4. Immigration

    Harry Binswanger recently wrote a very interesting article on immigration that appeared on Capitalism Magazine. Coincidentally, just last week I was discussing this topic with some friends who work in labor industries that employ a relatively high percentage of Mexicans. One friend in particular is a sider (he puts siding on homes) for a living. He was complaining about how more and more of these jobs are being "taken away" from Americans because Mexicans are willing to work for much less. As Dr. Binswanger says in his article: While I agree with this point completely, and I am aware that a capitalist economy necessitates changing markets, it is difficult to argue this point with someone who's skills are becoming less marketable. How do you tell someone that has little education and a family with 3 kids that, this is an opportunity to move on to bigger and better things? I'm not saying that this isn't the right argument, but this can be a sensitve subject to talk about with someone in that situation. I was wondering how others might deal with a situation like this. Thanks.
  5. Does positing no ultimate speed limit imply instantaneous speeds? If an object can go faster and faster, that doesn't mean it will eventually be going "infinitely fast". No matter how fast it goes, it always has some speed, right?
  6. Potential Energy

    In physics, we are taught that an object thrown straight up begins with an amount of kinetic energy equal to 1/2mv^2 (m = mass and v = velocity). When it comes to rest at the top of its path, it has no kinetic energy, but it has an amount of potential energy equal to mgh (g = acceleration to gravity and h = height above initial position). It can be shown that the amount of kinetic energy lost equals the amount of potential energy gained, and therefore the total amount of energy is conserved. The conservation of energy (in my limited experience) seems to be a cornerstone of physics. Is there anything problematic with saying that the energy is conserved, but only as "potential" energy? After all, a potential is not an actual. Is the conservation of energy more of an epistemological principle than a metaphysical one, or a mixture of the two? When an object slides to rest along the floor, its kinetic energy becomes thermal energy, so in this example, the principle appears more metaphysical. I've never felt fully comfortable with potential energy though. Would someone explain the epistemological validity of potential energy and conservation of energy? Thanks.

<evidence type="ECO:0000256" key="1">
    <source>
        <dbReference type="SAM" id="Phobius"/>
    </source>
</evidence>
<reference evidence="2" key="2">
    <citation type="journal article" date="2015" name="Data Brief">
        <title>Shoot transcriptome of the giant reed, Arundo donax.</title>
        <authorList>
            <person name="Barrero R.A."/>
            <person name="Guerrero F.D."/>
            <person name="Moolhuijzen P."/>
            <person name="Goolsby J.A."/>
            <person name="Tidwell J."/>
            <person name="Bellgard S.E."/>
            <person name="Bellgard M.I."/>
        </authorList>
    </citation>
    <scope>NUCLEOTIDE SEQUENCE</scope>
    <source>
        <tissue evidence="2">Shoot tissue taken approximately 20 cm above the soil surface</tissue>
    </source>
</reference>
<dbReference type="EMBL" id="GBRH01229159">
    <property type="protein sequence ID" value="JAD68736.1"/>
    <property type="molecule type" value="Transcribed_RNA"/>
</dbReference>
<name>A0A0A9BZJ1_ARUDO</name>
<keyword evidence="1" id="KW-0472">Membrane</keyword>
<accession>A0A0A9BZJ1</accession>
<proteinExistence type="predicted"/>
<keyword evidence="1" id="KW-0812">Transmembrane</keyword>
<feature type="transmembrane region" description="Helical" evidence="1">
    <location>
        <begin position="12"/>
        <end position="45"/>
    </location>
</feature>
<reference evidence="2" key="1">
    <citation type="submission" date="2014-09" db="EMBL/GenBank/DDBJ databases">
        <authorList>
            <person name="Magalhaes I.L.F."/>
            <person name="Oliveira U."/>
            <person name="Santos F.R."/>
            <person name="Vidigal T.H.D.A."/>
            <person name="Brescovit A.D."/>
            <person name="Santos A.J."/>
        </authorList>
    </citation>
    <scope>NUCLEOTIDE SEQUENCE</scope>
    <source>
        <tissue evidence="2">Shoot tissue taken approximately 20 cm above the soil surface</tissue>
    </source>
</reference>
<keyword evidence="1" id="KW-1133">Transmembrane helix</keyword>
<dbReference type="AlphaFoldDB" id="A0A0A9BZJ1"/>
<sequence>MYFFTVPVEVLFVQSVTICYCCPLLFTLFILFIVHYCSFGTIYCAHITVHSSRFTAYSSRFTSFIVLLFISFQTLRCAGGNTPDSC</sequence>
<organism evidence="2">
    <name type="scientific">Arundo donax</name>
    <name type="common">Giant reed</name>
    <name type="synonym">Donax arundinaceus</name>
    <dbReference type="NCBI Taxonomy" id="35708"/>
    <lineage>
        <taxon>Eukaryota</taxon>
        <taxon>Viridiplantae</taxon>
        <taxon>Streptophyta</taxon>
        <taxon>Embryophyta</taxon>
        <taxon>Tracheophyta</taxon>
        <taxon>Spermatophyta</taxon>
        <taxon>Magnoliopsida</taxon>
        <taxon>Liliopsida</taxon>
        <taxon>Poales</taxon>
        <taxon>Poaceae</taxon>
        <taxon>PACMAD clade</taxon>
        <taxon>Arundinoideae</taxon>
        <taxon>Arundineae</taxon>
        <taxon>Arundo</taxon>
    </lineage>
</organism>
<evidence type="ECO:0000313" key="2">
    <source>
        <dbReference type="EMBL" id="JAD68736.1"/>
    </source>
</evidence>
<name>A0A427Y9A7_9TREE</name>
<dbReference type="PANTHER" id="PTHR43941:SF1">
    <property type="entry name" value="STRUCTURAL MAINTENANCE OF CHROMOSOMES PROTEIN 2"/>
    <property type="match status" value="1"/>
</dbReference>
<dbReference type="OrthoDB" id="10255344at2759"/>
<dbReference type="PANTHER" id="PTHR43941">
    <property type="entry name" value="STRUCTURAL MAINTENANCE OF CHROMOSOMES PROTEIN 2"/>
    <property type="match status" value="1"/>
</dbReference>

7. Potential Energy

    I don't have as much of a problem with the idea of potential energy as its part in the conservation of energy. We're told that energy is neither gained nor lost, it just converts from one type to another. But if kinetic energy (for example) is lost when an object travels to the top of its path, what is gained? We say that it gains potential energy, but is anything really gained? If something is conserved, doesn't it need to be conserved as something and not just as a potential something?
  8. A Question About Infinite Decimals

    Agreed. I think I've got a much better understanding of what you're saying. I'll keep thinking about this. Would you agree with these two assertions? 1) The concepts of limits and mathematical infinities arise (at least in this situation) as a means to reconcile two previously formed concepts. Once we have the concepts of fractions (parts-of-a-whole) and decimals (decimal representations of fractions), we quickly see that some decimal representations will go on forever (like 1/3). At this point concepts like mathematical infinity and limits arise to reconcile these previous two concepts. If we were using a base-3 number system instead of base-10, one-third would simply be represented as 0.1 and we wouldn't need limits or sequences (but we would need them for other fractions though). 2) When someone argues that 0.999... isn't equal to 1, essentially he is making a stolen-concept fallacy. That person doesn't understand the origins of infinite decimals and how they can only have value and meaning in their limits.